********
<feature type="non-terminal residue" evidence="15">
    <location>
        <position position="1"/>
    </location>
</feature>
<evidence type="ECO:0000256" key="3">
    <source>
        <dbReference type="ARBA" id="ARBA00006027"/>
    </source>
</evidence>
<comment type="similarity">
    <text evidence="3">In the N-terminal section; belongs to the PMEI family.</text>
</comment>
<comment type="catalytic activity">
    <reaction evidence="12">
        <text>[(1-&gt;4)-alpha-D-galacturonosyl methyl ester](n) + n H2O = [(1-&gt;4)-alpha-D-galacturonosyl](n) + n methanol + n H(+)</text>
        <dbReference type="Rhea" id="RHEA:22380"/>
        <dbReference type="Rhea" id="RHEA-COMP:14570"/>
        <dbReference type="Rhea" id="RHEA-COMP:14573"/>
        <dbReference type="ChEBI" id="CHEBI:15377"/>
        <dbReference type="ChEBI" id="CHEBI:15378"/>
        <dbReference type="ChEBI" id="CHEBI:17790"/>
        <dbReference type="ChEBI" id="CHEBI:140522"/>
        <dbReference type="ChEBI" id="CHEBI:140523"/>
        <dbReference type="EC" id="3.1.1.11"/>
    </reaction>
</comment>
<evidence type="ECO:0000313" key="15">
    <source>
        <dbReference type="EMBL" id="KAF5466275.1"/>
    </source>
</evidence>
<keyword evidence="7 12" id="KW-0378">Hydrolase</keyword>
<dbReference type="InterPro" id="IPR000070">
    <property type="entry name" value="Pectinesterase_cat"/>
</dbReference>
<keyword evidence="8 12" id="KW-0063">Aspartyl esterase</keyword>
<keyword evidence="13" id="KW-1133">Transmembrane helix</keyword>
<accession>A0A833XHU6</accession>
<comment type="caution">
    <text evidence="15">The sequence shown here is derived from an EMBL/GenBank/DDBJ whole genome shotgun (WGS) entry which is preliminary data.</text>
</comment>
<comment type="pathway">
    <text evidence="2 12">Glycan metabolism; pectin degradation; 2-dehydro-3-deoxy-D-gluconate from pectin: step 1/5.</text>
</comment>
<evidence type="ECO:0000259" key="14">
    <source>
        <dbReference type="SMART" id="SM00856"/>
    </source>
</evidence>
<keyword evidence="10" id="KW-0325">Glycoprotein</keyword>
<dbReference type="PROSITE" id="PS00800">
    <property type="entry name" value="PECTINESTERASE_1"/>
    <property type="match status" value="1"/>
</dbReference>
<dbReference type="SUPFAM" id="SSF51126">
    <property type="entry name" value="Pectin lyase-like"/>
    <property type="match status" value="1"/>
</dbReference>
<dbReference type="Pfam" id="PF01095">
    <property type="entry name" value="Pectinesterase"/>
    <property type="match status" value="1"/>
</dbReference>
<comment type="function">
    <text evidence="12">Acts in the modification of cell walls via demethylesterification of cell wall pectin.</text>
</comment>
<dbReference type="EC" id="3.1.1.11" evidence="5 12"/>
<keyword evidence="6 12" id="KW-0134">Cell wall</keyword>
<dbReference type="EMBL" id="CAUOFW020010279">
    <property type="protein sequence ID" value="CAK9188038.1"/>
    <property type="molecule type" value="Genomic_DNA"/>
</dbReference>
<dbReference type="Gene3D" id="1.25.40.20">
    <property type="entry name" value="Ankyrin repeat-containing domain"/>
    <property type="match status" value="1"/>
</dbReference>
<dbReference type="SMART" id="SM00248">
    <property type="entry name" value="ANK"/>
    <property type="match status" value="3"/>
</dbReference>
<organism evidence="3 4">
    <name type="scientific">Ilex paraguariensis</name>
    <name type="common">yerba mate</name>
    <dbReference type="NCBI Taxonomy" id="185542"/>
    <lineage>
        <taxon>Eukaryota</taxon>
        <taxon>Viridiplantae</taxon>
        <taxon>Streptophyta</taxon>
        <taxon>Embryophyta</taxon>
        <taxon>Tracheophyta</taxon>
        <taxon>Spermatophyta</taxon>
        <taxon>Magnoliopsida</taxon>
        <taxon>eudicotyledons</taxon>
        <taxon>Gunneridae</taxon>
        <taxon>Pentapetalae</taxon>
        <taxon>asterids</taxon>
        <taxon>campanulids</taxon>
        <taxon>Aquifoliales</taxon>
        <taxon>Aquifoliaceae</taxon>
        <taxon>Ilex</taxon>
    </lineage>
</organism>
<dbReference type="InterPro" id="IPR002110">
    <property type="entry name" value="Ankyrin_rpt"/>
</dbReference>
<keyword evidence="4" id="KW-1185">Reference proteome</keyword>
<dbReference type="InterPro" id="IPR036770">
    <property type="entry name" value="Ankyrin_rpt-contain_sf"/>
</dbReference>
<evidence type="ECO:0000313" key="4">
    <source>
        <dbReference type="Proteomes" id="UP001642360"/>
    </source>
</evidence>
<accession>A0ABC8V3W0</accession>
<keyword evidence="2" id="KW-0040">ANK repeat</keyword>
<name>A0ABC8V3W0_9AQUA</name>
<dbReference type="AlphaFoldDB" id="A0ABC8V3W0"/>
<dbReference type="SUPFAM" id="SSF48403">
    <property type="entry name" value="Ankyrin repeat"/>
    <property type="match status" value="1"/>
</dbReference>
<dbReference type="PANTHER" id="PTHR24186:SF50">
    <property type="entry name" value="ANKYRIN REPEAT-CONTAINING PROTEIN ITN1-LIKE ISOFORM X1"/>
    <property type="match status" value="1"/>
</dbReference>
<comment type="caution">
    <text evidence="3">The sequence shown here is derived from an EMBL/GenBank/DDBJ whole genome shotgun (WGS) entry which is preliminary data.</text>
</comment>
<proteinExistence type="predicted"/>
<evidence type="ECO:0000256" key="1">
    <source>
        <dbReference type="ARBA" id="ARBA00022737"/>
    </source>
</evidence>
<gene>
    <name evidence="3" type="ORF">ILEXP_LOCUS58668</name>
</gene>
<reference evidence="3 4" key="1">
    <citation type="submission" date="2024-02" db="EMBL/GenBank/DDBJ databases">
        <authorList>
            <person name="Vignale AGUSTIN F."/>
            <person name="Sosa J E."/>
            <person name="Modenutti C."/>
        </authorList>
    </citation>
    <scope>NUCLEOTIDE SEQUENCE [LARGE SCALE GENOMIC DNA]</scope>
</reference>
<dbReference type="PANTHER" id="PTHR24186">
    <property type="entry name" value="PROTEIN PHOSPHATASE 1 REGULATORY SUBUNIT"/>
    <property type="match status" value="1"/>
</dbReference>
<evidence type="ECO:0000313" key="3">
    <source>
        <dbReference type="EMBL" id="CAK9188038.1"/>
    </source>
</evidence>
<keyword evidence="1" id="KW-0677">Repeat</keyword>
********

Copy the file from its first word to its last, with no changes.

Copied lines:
<feature type="non-terminal residue" evidence="15">
    <location>
        <position position="1"/>
    </location>
</feature>
<evidence type="ECO:0000256" key="3">
    <source>
        <dbReference type="ARBA" id="ARBA00006027"/>
    </source>
</evidence>
<comment type="similarity">
    <text evidence="3">In the N-terminal section; belongs to the PMEI family.</text>
</comment>
<comment type="catalytic activity">
    <reaction evidence="12">
        <text>[(1-&gt;4)-alpha-D-galacturonosyl methyl ester](n) + n H2O = [(1-&gt;4)-alpha-D-galacturonosyl](n) + n methanol + n H(+)</text>
        <dbReference type="Rhea" id="RHEA:22380"/>
        <dbReference type="Rhea" id="RHEA-COMP:14570"/>
        <dbReference type="Rhea" id="RHEA-COMP:14573"/>
        <dbReference type="ChEBI" id="CHEBI:15377"/>
        <dbReference type="ChEBI" id="CHEBI:15378"/>
        <dbReference type="ChEBI" id="CHEBI:17790"/>
        <dbReference type="ChEBI" id="CHEBI:140522"/>
        <dbReference type="ChEBI" id="CHEBI:140523"/>
        <dbReference type="EC" id="3.1.1.11"/>
    </reaction>
</comment>
<evidence type="ECO:0000313" key="15">
    <source>
        <dbReference type="EMBL" id="KAF5466275.1"/>
    </source>
</evidence>
<keyword evidence="7 12" id="KW-0378">Hydrolase</keyword>
<dbReference type="InterPro" id="IPR000070">
    <property type="entry name" value="Pectinesterase_cat"/>
</dbReference>
<keyword evidence="8 12" id="KW-0063">Aspartyl esterase</keyword>
<keyword evidence="13" id="KW-1133">Transmembrane helix</keyword>
<accession>A0A833XHU6</accession>
<comment type="caution">
    <text evidence="15">The sequence shown here is derived from an EMBL/GenBank/DDBJ whole genome shotgun (WGS) entry which is preliminary data.</text>
</comment>
<comment type="pathway">
    <text evidence="2 12">Glycan metabolism; pectin degradation; 2-dehydro-3-deoxy-D-gluconate from pectin: step 1/5.</text>
</comment>
<evidence type="ECO:0000259" key="14">
    <source>
        <dbReference type="SMART" id="SM00856"/>
    </source>
</evidence>
<keyword evidence="10" id="KW-0325">Glycoprotein</keyword>
<dbReference type="PROSITE" id="PS00800">
    <property type="entry name" value="PECTINESTERASE_1"/>
    <property type="match status" value="1"/>
</dbReference>
<dbReference type="SUPFAM" id="SSF51126">
    <property type="entry name" value="Pectin lyase-like"/>
    <property type="match status" value="1"/>
</dbReference>
<dbReference type="Pfam" id="PF01095">
    <property type="entry name" value="Pectinesterase"/>
    <property type="match status" value="1"/>
</dbReference>
<comment type="function">
    <text evidence="12">Acts in the modification of cell walls via demethylesterification of cell wall pectin.</text>
</comment>
<dbReference type="EC" id="3.1.1.11" evidence="5 12"/>
<keyword evidence="6 12" id="KW-0134">Cell wall</keyword>
<dbReference type="EMBL" id="CAUOFW020010279">
    <property type="protein sequence ID" value="CAK9188038.1"/>
    <property type="molecule type" value="Genomic_DNA"/>
</dbReference>
<dbReference type="Gene3D" id="1.25.40.20">
    <property type="entry name" value="Ankyrin repeat-containing domain"/>
    <property type="match status" value="1"/>
</dbReference>
<dbReference type="SMART" id="SM00248">
    <property type="entry name" value="ANK"/>
    <property type="match status" value="3"/>
</dbReference>
<organism evidence="3 4">
    <name type="scientific">Ilex paraguariensis</name>
    <name type="common">yerba mate</name>
    <dbReference type="NCBI Taxonomy" id="185542"/>
    <lineage>
        <taxon>Eukaryota</taxon>
        <taxon>Viridiplantae</taxon>
        <taxon>Streptophyta</taxon>
        <taxon>Embryophyta</taxon>
        <taxon>Tracheophyta</taxon>
        <taxon>Spermatophyta</taxon>
        <taxon>Magnoliopsida</taxon>
        <taxon>eudicotyledons</taxon>
        <taxon>Gunneridae</taxon>
        <taxon>Pentapetalae</taxon>
        <taxon>asterids</taxon>
        <taxon>campanulids</taxon>
        <taxon>Aquifoliales</taxon>
        <taxon>Aquifoliaceae</taxon>
        <taxon>Ilex</taxon>
    </lineage>
</organism>
<dbReference type="InterPro" id="IPR002110">
    <property type="entry name" value="Ankyrin_rpt"/>
</dbReference>
<keyword evidence="4" id="KW-1185">Reference proteome</keyword>
<dbReference type="InterPro" id="IPR036770">
    <property type="entry name" value="Ankyrin_rpt-contain_sf"/>
</dbReference>
<evidence type="ECO:0000313" key="4">
    <source>
        <dbReference type="Proteomes" id="UP001642360"/>
    </source>
</evidence>
<accession>A0ABC8V3W0</accession>
<keyword evidence="2" id="KW-0040">ANK repeat</keyword>
<name>A0ABC8V3W0_9AQUA</name>
<dbReference type="AlphaFoldDB" id="A0ABC8V3W0"/>
<dbReference type="SUPFAM" id="SSF48403">
    <property type="entry name" value="Ankyrin repeat"/>
    <property type="match status" value="1"/>
</dbReference>
<dbReference type="PANTHER" id="PTHR24186:SF50">
    <property type="entry name" value="ANKYRIN REPEAT-CONTAINING PROTEIN ITN1-LIKE ISOFORM X1"/>
    <property type="match status" value="1"/>
</dbReference>
<comment type="caution">
    <text evidence="3">The sequence shown here is derived from an EMBL/GenBank/DDBJ whole genome shotgun (WGS) entry which is preliminary data.</text>
</comment>
<proteinExistence type="predicted"/>
<evidence type="ECO:0000256" key="1">
    <source>
        <dbReference type="ARBA" id="ARBA00022737"/>
    </source>
</evidence>
<gene>
    <name evidence="3" type="ORF">ILEXP_LOCUS58668</name>
</gene>
<reference evidence="3 4" key="1">
    <citation type="submission" date="2024-02" db="EMBL/GenBank/DDBJ databases">
        <authorList>
            <person name="Vignale AGUSTIN F."/>
            <person name="Sosa J E."/>
            <person name="Modenutti C."/>
        </authorList>
    </citation>
    <scope>NUCLEOTIDE SEQUENCE [LARGE SCALE GENOMIC DNA]</scope>
</reference>
<dbReference type="PANTHER" id="PTHR24186">
    <property type="entry name" value="PROTEIN PHOSPHATASE 1 REGULATORY SUBUNIT"/>
    <property type="match status" value="1"/>
</dbReference>
<evidence type="ECO:0000313" key="3">
    <source>
        <dbReference type="EMBL" id="CAK9188038.1"/>
    </source>
</evidence>
<keyword evidence="1" id="KW-0677">Repeat</keyword>